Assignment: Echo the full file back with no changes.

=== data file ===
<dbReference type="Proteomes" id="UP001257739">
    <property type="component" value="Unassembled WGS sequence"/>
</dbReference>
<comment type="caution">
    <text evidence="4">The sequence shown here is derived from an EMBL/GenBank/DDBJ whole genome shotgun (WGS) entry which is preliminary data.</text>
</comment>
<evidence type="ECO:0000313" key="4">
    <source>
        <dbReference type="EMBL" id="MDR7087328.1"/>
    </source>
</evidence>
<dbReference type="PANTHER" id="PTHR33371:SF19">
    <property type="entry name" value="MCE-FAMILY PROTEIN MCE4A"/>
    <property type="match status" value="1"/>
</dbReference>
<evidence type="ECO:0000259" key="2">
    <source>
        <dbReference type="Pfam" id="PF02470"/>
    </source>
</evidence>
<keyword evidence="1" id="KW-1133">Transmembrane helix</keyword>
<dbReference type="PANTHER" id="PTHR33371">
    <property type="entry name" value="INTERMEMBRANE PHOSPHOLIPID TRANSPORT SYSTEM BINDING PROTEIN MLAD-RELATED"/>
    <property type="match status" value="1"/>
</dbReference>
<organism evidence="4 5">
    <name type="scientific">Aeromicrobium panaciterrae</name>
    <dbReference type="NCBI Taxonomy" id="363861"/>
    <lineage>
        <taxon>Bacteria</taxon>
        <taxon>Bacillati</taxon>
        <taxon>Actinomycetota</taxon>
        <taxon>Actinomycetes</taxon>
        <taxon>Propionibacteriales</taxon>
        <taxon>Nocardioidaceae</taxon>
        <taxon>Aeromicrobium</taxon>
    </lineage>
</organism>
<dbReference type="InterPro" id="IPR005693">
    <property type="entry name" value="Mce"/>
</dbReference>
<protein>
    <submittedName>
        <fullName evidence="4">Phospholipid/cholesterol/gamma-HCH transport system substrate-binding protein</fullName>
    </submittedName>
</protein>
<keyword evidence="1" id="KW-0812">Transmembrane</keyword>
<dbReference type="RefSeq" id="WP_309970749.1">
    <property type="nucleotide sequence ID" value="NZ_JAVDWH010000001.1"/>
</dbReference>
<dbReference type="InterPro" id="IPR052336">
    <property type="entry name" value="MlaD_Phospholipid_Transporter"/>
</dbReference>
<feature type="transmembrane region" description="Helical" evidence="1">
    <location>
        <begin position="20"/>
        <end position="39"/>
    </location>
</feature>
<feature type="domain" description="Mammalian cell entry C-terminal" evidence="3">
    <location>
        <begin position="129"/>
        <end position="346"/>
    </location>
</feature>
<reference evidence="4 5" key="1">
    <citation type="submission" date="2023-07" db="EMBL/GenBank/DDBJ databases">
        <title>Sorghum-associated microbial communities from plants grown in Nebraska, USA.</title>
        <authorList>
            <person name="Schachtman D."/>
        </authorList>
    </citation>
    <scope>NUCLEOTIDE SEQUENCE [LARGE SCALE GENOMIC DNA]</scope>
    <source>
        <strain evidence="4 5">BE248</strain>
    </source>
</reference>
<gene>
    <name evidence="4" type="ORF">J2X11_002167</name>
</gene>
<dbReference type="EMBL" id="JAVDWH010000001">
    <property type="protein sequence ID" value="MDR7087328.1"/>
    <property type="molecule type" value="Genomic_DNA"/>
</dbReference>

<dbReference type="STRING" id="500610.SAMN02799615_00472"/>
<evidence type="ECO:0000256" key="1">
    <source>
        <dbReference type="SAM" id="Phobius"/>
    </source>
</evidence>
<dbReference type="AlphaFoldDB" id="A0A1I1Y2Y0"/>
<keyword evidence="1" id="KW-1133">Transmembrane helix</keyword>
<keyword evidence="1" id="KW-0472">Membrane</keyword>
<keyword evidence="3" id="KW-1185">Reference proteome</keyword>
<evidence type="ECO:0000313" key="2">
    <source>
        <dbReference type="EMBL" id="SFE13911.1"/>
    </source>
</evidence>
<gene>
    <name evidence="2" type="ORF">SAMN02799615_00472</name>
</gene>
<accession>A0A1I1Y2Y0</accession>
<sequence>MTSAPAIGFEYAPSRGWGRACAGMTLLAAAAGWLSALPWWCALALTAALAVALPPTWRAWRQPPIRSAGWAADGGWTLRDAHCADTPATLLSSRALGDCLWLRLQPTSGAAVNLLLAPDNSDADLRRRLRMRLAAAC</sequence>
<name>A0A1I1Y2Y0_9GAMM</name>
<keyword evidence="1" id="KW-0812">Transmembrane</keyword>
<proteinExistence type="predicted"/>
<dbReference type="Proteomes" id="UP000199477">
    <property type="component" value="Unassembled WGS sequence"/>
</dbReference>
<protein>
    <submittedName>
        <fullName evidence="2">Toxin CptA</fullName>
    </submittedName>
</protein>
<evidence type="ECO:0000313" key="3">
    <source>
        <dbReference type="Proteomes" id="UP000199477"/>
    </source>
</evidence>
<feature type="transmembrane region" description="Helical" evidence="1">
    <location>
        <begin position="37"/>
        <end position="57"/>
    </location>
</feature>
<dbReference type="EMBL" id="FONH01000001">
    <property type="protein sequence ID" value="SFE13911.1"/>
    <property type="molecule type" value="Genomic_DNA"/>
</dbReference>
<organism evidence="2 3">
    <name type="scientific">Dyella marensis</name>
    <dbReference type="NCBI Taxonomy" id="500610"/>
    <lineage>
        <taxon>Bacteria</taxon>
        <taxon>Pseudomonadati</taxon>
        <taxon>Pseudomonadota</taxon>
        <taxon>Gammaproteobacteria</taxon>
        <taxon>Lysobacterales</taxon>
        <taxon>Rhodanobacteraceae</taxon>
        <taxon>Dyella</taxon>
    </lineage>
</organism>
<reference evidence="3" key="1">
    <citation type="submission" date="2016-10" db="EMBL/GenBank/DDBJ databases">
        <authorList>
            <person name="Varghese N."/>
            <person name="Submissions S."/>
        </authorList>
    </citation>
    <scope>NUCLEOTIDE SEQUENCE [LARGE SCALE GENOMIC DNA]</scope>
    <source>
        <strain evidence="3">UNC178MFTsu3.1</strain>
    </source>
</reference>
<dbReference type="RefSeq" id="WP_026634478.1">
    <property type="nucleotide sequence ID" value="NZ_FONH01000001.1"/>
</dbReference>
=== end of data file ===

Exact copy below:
<dbReference type="Proteomes" id="UP001257739">
    <property type="component" value="Unassembled WGS sequence"/>
</dbReference>
<comment type="caution">
    <text evidence="4">The sequence shown here is derived from an EMBL/GenBank/DDBJ whole genome shotgun (WGS) entry which is preliminary data.</text>
</comment>
<evidence type="ECO:0000313" key="4">
    <source>
        <dbReference type="EMBL" id="MDR7087328.1"/>
    </source>
</evidence>
<dbReference type="PANTHER" id="PTHR33371:SF19">
    <property type="entry name" value="MCE-FAMILY PROTEIN MCE4A"/>
    <property type="match status" value="1"/>
</dbReference>
<evidence type="ECO:0000259" key="2">
    <source>
        <dbReference type="Pfam" id="PF02470"/>
    </source>
</evidence>
<keyword evidence="1" id="KW-1133">Transmembrane helix</keyword>
<dbReference type="PANTHER" id="PTHR33371">
    <property type="entry name" value="INTERMEMBRANE PHOSPHOLIPID TRANSPORT SYSTEM BINDING PROTEIN MLAD-RELATED"/>
    <property type="match status" value="1"/>
</dbReference>
<organism evidence="4 5">
    <name type="scientific">Aeromicrobium panaciterrae</name>
    <dbReference type="NCBI Taxonomy" id="363861"/>
    <lineage>
        <taxon>Bacteria</taxon>
        <taxon>Bacillati</taxon>
        <taxon>Actinomycetota</taxon>
        <taxon>Actinomycetes</taxon>
        <taxon>Propionibacteriales</taxon>
        <taxon>Nocardioidaceae</taxon>
        <taxon>Aeromicrobium</taxon>
    </lineage>
</organism>
<dbReference type="InterPro" id="IPR005693">
    <property type="entry name" value="Mce"/>
</dbReference>
<protein>
    <submittedName>
        <fullName evidence="4">Phospholipid/cholesterol/gamma-HCH transport system substrate-binding protein</fullName>
    </submittedName>
</protein>
<keyword evidence="1" id="KW-0812">Transmembrane</keyword>
<dbReference type="RefSeq" id="WP_309970749.1">
    <property type="nucleotide sequence ID" value="NZ_JAVDWH010000001.1"/>
</dbReference>
<dbReference type="InterPro" id="IPR052336">
    <property type="entry name" value="MlaD_Phospholipid_Transporter"/>
</dbReference>
<feature type="transmembrane region" description="Helical" evidence="1">
    <location>
        <begin position="20"/>
        <end position="39"/>
    </location>
</feature>
<feature type="domain" description="Mammalian cell entry C-terminal" evidence="3">
    <location>
        <begin position="129"/>
        <end position="346"/>
    </location>
</feature>
<reference evidence="4 5" key="1">
    <citation type="submission" date="2023-07" db="EMBL/GenBank/DDBJ databases">
        <title>Sorghum-associated microbial communities from plants grown in Nebraska, USA.</title>
        <authorList>
            <person name="Schachtman D."/>
        </authorList>
    </citation>
    <scope>NUCLEOTIDE SEQUENCE [LARGE SCALE GENOMIC DNA]</scope>
    <source>
        <strain evidence="4 5">BE248</strain>
    </source>
</reference>
<gene>
    <name evidence="4" type="ORF">J2X11_002167</name>
</gene>
<dbReference type="EMBL" id="JAVDWH010000001">
    <property type="protein sequence ID" value="MDR7087328.1"/>
    <property type="molecule type" value="Genomic_DNA"/>
</dbReference>

<dbReference type="STRING" id="500610.SAMN02799615_00472"/>
<evidence type="ECO:0000256" key="1">
    <source>
        <dbReference type="SAM" id="Phobius"/>
    </source>
</evidence>
<dbReference type="AlphaFoldDB" id="A0A1I1Y2Y0"/>
<keyword evidence="1" id="KW-1133">Transmembrane helix</keyword>
<keyword evidence="1" id="KW-0472">Membrane</keyword>
<keyword evidence="3" id="KW-1185">Reference proteome</keyword>
<evidence type="ECO:0000313" key="2">
    <source>
        <dbReference type="EMBL" id="SFE13911.1"/>
    </source>
</evidence>
<gene>
    <name evidence="2" type="ORF">SAMN02799615_00472</name>
</gene>
<accession>A0A1I1Y2Y0</accession>
<sequence>MTSAPAIGFEYAPSRGWGRACAGMTLLAAAAGWLSALPWWCALALTAALAVALPPTWRAWRQPPIRSAGWAADGGWTLRDAHCADTPATLLSSRALGDCLWLRLQPTSGAAVNLLLAPDNSDADLRRRLRMRLAAAC</sequence>
<name>A0A1I1Y2Y0_9GAMM</name>
<keyword evidence="1" id="KW-0812">Transmembrane</keyword>
<proteinExistence type="predicted"/>
<dbReference type="Proteomes" id="UP000199477">
    <property type="component" value="Unassembled WGS sequence"/>
</dbReference>
<protein>
    <submittedName>
        <fullName evidence="2">Toxin CptA</fullName>
    </submittedName>
</protein>
<evidence type="ECO:0000313" key="3">
    <source>
        <dbReference type="Proteomes" id="UP000199477"/>
    </source>
</evidence>
<feature type="transmembrane region" description="Helical" evidence="1">
    <location>
        <begin position="37"/>
        <end position="57"/>
    </location>
</feature>
<dbReference type="EMBL" id="FONH01000001">
    <property type="protein sequence ID" value="SFE13911.1"/>
    <property type="molecule type" value="Genomic_DNA"/>
</dbReference>
<organism evidence="2 3">
    <name type="scientific">Dyella marensis</name>
    <dbReference type="NCBI Taxonomy" id="500610"/>
    <lineage>
        <taxon>Bacteria</taxon>
        <taxon>Pseudomonadati</taxon>
        <taxon>Pseudomonadota</taxon>
        <taxon>Gammaproteobacteria</taxon>
        <taxon>Lysobacterales</taxon>
        <taxon>Rhodanobacteraceae</taxon>
        <taxon>Dyella</taxon>
    </lineage>
</organism>
<reference evidence="3" key="1">
    <citation type="submission" date="2016-10" db="EMBL/GenBank/DDBJ databases">
        <authorList>
            <person name="Varghese N."/>
            <person name="Submissions S."/>
        </authorList>
    </citation>
    <scope>NUCLEOTIDE SEQUENCE [LARGE SCALE GENOMIC DNA]</scope>
    <source>
        <strain evidence="3">UNC178MFTsu3.1</strain>
    </source>
</reference>
<dbReference type="RefSeq" id="WP_026634478.1">
    <property type="nucleotide sequence ID" value="NZ_FONH01000001.1"/>
</dbReference>